A battle over a state ballot initiative aimed at lowering prescription drug prices is ramping up in Ohio, less than a year after California voters rejected a similar measure in one of the most expensive ballot measure campaigns ever.
More than $109 million was spent last year to defeat California’s Proposition 61, which would have prohibited the state from purchasing prescription drugs at a higher price than what the Veterans Affairs Department pays.
Ohio voters will take up a similar proposal in November amid growing public outcry over the climbing cost of prescription drugs. The Ohio Drug Price Relief Act was allowed on the ballot after an Ohio judge last year denied attempts by the Pharmaceutical Research and Manufacturers of America (PhRMA) and other plaintiffs to keep it off.
The California campaign, which subjected voters to a barrage of advertisements and messages, has prompted questions about whether ballot measures are an appropriate approach to the complex issue of drug pricing.
Ballot measures can be an effective way to address issues that legislatures have been unable or unwilling to, John Matsusaka, executive director of the Initiative and Referendum Institute at the University of Southern California, told Bloomberg BNA. However, they have limitations with more complicated policy, he said.
“In my mind, ballot propositions are good for conceptual issues—do you want to limit your property taxes, or do you want to have the death penalty or not,” Matsusaka said. “I don’t think it’s good for detailed regulatory structures.”
Prop 61 and the Ohio Drug Price Relief Act were introduced by the nonprofit AIDS Healthcare Foundation, which provides reduced-cost health care to people living with HIV and AIDS, and advocates for a variety of related issues.
Tying the price of drugs purchased by the state to those paid by the VA could reduce the cost of drugs for vulnerable populations served by state agencies, such as the Ohio Department of Medicaid.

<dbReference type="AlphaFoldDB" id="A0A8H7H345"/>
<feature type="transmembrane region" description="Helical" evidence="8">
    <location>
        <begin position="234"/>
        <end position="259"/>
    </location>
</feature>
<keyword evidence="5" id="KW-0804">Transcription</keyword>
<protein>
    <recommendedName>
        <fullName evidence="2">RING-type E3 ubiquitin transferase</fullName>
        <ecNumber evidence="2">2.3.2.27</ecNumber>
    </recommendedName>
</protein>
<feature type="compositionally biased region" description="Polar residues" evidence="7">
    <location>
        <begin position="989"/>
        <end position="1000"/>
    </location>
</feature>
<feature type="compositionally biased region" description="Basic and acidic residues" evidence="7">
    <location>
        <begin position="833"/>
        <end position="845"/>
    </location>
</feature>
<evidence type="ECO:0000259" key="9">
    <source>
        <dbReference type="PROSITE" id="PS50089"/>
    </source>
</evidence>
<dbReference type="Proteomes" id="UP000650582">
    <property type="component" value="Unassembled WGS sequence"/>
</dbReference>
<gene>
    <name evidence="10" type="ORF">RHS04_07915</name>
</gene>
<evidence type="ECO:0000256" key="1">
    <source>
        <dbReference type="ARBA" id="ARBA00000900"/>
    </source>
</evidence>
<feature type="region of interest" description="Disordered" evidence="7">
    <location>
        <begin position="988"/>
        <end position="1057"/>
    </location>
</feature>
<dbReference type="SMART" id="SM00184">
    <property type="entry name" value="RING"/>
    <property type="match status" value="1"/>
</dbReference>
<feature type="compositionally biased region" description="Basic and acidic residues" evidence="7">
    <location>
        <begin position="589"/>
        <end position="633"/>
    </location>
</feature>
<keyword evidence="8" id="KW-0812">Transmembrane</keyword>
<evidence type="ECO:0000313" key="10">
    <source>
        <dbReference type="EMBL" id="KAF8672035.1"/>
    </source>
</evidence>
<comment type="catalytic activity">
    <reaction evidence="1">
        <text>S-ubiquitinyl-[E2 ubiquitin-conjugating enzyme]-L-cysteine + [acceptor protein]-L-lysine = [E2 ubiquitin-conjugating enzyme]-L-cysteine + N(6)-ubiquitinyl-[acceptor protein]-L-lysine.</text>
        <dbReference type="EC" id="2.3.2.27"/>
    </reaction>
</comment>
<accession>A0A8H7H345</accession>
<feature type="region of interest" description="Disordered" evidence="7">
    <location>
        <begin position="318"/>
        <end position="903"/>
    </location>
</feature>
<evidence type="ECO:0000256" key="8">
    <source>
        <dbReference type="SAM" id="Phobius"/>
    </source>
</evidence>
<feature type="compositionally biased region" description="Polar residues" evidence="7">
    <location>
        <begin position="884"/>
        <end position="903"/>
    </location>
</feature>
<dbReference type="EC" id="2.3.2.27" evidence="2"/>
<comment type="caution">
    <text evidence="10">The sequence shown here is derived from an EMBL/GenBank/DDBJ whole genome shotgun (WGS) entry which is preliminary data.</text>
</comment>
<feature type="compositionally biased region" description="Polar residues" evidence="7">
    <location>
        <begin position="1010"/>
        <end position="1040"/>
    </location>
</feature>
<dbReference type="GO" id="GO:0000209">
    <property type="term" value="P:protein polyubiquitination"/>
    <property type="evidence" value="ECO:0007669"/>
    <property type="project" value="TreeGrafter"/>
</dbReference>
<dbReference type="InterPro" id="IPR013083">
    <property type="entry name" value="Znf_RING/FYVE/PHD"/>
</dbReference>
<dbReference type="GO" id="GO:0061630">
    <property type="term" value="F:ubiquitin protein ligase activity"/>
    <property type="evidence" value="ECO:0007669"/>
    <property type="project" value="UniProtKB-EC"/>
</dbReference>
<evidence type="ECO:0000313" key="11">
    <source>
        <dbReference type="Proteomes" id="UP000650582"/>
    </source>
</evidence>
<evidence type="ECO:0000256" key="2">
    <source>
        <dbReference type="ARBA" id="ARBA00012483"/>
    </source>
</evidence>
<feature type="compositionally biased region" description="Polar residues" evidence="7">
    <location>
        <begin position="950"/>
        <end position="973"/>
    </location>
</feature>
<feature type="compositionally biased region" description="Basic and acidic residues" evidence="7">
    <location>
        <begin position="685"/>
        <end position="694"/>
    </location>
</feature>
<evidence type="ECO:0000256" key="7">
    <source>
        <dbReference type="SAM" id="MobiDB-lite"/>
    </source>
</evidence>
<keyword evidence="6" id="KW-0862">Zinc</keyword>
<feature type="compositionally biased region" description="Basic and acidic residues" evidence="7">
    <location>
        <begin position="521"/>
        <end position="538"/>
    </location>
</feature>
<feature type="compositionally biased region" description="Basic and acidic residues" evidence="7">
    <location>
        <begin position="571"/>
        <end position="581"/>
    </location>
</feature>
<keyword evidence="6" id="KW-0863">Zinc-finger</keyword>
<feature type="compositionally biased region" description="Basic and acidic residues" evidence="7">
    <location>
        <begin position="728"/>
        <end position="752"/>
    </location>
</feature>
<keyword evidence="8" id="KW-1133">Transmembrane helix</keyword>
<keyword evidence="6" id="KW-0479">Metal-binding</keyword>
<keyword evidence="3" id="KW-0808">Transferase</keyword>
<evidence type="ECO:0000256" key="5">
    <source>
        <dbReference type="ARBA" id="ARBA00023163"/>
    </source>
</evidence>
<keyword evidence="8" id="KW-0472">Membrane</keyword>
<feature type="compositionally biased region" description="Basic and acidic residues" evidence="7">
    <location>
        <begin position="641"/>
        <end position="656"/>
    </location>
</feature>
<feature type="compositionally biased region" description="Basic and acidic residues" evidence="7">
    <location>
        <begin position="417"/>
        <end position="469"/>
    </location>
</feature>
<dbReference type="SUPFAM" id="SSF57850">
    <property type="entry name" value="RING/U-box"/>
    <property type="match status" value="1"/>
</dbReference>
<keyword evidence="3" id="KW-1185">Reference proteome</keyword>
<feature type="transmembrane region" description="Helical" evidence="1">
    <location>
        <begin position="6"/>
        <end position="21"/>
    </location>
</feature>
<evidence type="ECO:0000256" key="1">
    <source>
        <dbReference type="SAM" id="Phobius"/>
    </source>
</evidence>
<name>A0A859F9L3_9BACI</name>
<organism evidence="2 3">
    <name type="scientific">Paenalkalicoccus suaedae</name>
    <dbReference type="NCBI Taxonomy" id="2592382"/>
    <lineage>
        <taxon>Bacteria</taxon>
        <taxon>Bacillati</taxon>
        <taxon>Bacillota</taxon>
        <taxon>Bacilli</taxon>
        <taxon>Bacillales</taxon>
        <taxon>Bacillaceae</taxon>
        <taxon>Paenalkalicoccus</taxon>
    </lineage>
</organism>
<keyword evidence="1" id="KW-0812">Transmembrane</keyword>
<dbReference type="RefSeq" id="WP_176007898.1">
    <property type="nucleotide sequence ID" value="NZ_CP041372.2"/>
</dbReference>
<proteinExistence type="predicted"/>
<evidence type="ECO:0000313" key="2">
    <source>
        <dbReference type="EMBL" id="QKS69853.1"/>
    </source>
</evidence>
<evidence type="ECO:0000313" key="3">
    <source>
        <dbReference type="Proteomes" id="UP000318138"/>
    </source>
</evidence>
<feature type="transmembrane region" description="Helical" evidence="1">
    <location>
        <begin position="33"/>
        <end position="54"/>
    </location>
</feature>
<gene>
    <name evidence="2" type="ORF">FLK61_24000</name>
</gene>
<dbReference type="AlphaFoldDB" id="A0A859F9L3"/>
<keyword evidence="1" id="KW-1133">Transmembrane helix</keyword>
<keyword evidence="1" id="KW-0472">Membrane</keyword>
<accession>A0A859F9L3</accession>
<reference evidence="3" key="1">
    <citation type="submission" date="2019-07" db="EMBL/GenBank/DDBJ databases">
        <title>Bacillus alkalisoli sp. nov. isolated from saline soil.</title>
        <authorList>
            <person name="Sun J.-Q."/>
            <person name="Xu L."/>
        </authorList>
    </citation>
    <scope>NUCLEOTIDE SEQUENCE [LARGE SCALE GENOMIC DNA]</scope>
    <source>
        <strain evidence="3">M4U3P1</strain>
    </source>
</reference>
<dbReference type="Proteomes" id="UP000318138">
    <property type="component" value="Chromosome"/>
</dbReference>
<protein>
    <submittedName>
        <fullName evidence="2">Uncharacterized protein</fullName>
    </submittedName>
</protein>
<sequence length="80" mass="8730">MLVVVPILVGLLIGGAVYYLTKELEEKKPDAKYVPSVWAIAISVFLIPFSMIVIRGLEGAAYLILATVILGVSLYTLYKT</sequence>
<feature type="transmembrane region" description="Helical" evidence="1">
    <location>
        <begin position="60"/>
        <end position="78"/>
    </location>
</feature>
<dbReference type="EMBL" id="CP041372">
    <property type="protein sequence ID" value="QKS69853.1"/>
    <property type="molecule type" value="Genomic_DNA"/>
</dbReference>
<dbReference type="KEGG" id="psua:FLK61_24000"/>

The VA receives a 24 percent discount on the list price of all prescription drugs under federal law. Additional discounts are often negotiated for each drug, although these are usually kept confidential. This makes the prices the VA pays for drugs among the lowest in the country.
Ohio Taxpayers for Lower Drug Prices is backing the Yes campaign, Dennis Willard, a spokesman for the group, told Bloomberg BNA. “It’s very simple,” he said. “If voters approve this issue in November, then Ohio would pay the same prices for those drugs as the VA.”
But Rachel Sachs, a professor at Washington University in St. Louis who studies health law and food and drug regulation, said implementing such a law wouldn’t be simple.
“The problem is that the prices paid by the VA are not usually publicly known, and nothing in the text of the state initiative requires pharmaceutical companies to disclose those prices,” she said.
The state government would have to be aware of the prices the VA had negotiated to demand that Ohio pay the same or lower prices, Sachs said.
The state could get around that issue by creating a third party to keep track of the VA’s negotiated prices, Sachs said. But what also complicates matters is the VA’s ability to walk away from negotiations with pharmaceutical companies.
The VA has the power to determine which drugs it makes available for prescription at VA facilities. Unlike Medicaid, which has to cover nearly all Food and Drug Administration-approved drugs, the VA can choose not to include drugs it deems too expensive or not safe enough.
If a pharmaceutical company wants to gain access to the VA’s market, it has an incentive to offer the VA a lower price on its drugs, Walid Gellad, a professor of medicine and health policy and management at the University of Pittsburgh, told Bloomberg BNA.